The Etymology Dictionary says “sepia” means “rich brown pigment,” and that it was originally adopted into the English language from the Italian word “seppia” for “cuttlefish,” which came from the Latin and Greek “sepia,” meaning the same thing. Somewhere along the line, the term was applied to the colour of brown paint or ink prepared from the cuttlefish’s fluid secretions.

If you already knew that, you’re probably ready to tackle Reader’s Digest‘s toughest general knowledge quiz questions.

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word originsrd.com

Word Origins: This eight-letter word for a reaction against a trend comes from an engineering term for a jolt caused by a gap in machine parts

None of the three contestants knew the correct question for the Final Jeopardy! clue: “What is backlash?”

Consider yourself a word nerd? See if you can match these adjectives to their proper definitions.

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oxymoronsrd.com

Oxymorons: Abbreviated VR, it was coined by computer scientist and musician Jaron Lanier

The correct question for this clue in the Double Jeopardy! round in 1998 is: “What is virtual reality?”

Check out these brain games guaranteed to boost your brain power.

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wutz mispelledrd.com

Wutz Mispelled: I have an abhorrence of the appearence of misspelled words; let’s have no recurrence

Jeff Henderson, a retail manager from Calgary, Alberta, Canada quickly answered: “What is recurrence?” However, he was incorrect. Laura Hertzfeld, a journalist from Venice, California got the correct response: “What is appearence?” James Holzhauer didn’t buzz in–just saying!

These little-known words are guaranteed to make you a Scrabble champ.

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16 letter wordsrd.com

16-Letter Words: Look at a map of the contiguous U.S. and you’ll see that this 16-letter superlative adjective applies to Maine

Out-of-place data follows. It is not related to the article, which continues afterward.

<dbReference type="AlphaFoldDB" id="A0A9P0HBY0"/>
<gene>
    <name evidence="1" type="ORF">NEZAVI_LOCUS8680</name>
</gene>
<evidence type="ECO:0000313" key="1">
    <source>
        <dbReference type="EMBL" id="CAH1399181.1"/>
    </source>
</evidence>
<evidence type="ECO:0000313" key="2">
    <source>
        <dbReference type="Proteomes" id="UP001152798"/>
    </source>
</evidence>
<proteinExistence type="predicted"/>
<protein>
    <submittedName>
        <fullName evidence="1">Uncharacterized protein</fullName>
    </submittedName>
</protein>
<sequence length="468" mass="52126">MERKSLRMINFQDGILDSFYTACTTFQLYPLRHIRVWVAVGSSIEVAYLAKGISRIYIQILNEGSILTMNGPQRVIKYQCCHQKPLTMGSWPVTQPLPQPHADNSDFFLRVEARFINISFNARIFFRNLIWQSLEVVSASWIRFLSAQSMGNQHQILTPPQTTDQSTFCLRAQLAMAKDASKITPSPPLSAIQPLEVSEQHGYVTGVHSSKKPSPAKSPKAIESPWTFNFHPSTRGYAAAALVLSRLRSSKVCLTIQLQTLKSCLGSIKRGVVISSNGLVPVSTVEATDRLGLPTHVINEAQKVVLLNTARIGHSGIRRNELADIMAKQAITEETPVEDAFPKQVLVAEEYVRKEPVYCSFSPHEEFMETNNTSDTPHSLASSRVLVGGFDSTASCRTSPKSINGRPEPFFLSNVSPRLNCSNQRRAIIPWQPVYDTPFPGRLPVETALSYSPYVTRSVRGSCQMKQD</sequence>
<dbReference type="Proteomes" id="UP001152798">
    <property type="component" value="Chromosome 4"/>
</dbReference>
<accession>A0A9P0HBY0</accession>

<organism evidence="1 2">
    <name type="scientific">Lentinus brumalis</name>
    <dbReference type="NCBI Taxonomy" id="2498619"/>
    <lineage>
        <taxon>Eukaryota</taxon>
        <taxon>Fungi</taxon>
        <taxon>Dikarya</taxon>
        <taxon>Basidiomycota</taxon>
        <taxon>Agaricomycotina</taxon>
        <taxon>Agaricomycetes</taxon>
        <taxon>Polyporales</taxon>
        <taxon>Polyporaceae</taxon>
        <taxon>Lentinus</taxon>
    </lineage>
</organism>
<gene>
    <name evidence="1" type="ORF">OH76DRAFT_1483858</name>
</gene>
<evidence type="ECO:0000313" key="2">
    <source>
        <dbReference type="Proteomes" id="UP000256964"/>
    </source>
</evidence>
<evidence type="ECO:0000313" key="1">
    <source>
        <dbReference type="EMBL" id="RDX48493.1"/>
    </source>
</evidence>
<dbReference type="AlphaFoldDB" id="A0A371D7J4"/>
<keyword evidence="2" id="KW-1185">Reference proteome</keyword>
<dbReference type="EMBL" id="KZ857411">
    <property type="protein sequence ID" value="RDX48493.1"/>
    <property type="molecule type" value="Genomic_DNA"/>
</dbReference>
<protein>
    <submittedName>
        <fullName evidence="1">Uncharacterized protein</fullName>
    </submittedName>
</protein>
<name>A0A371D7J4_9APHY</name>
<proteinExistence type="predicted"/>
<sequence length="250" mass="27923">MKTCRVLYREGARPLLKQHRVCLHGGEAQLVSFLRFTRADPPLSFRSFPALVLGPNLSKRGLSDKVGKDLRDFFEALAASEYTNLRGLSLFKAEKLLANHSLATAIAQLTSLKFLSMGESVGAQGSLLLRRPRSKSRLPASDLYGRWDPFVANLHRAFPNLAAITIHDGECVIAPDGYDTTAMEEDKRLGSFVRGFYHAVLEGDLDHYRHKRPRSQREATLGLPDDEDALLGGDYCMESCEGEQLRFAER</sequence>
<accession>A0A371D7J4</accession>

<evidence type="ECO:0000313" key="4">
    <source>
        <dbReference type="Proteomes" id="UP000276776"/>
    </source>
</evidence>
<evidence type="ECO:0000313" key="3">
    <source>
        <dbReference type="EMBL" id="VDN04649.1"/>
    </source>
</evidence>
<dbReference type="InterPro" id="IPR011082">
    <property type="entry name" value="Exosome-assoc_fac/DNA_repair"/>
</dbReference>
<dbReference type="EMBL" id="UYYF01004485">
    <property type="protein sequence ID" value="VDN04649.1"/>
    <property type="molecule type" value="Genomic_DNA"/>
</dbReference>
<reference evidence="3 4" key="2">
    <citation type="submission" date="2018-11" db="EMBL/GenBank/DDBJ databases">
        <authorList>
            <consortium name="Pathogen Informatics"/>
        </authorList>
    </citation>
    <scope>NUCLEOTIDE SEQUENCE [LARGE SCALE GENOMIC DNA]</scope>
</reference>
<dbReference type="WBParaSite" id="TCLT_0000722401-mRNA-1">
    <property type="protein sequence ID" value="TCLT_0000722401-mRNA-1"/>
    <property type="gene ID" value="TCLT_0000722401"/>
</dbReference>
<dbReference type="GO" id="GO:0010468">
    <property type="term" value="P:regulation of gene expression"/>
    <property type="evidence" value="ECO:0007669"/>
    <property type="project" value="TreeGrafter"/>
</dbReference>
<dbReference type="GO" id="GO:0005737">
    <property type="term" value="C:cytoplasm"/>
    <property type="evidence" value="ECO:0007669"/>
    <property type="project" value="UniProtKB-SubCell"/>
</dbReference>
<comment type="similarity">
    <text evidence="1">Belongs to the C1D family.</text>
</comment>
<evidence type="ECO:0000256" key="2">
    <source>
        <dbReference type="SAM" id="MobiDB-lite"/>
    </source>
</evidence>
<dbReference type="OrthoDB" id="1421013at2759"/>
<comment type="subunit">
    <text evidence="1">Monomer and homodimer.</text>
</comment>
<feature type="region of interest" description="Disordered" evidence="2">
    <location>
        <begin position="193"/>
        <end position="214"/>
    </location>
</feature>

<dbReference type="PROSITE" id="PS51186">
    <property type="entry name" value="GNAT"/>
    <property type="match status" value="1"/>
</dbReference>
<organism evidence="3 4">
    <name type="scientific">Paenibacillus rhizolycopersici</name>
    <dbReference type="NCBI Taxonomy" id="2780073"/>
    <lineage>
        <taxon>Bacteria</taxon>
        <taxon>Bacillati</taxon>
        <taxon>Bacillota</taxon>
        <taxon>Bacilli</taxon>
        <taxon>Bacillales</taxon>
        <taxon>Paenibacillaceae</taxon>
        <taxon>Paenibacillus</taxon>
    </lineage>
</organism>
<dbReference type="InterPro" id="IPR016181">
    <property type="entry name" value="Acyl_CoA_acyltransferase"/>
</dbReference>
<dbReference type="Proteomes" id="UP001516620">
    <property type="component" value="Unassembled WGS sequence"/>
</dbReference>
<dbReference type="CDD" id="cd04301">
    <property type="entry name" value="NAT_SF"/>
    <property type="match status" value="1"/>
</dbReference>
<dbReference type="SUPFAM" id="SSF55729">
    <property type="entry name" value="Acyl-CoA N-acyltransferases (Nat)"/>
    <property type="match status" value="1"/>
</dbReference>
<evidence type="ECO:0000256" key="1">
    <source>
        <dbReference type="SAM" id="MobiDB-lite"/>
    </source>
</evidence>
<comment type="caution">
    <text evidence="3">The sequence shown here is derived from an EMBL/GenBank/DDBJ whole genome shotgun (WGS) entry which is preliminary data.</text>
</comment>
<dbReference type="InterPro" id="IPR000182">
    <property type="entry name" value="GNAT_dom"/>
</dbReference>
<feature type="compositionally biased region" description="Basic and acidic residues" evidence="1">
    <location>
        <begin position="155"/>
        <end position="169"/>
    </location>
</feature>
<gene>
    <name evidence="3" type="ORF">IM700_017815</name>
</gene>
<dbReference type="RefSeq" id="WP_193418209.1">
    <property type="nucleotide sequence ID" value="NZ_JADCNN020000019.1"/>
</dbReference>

This clue was one of the infamous $2,000 questions that James Holzhauer answered with the correct response: “What is northeasternmost?”

Besides Holzhauer, these are the contestants who won the most money on Jeopardy!.

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words from mythologyrd.com

Words from Mythology: This term for a cure-all bears the name of a daughter of Asclepius

Liz Levin, an attorney from Los Angeles, California selected this Daily Double on a game against Holzhauer whose big game wins relied on Daily Doubles. Though she stole the opportunity from Holzhauer, when Alex Trebek encouraged her to say something, she responded, “Uh…” The correct question was: “What is panacea?”

Check out these Jeopardy! questions only Star Wars fans can answer.

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geographic termsrd.com

Geographic Terms: A rugged mountain pass is a gap, and an especially rugged gap is a notch, like this one just east of Burlington

This clue was one of the questions that James Holzhauer answered incorrectly. His response was: “What is Dixville Notch?” The correct question is: “What is Smuggler’s Notch?” For the record, it was a triple stumper.

Next, try your hand at 20 real Jeopardy! questions about geography.

Originally Published on Reader's Digest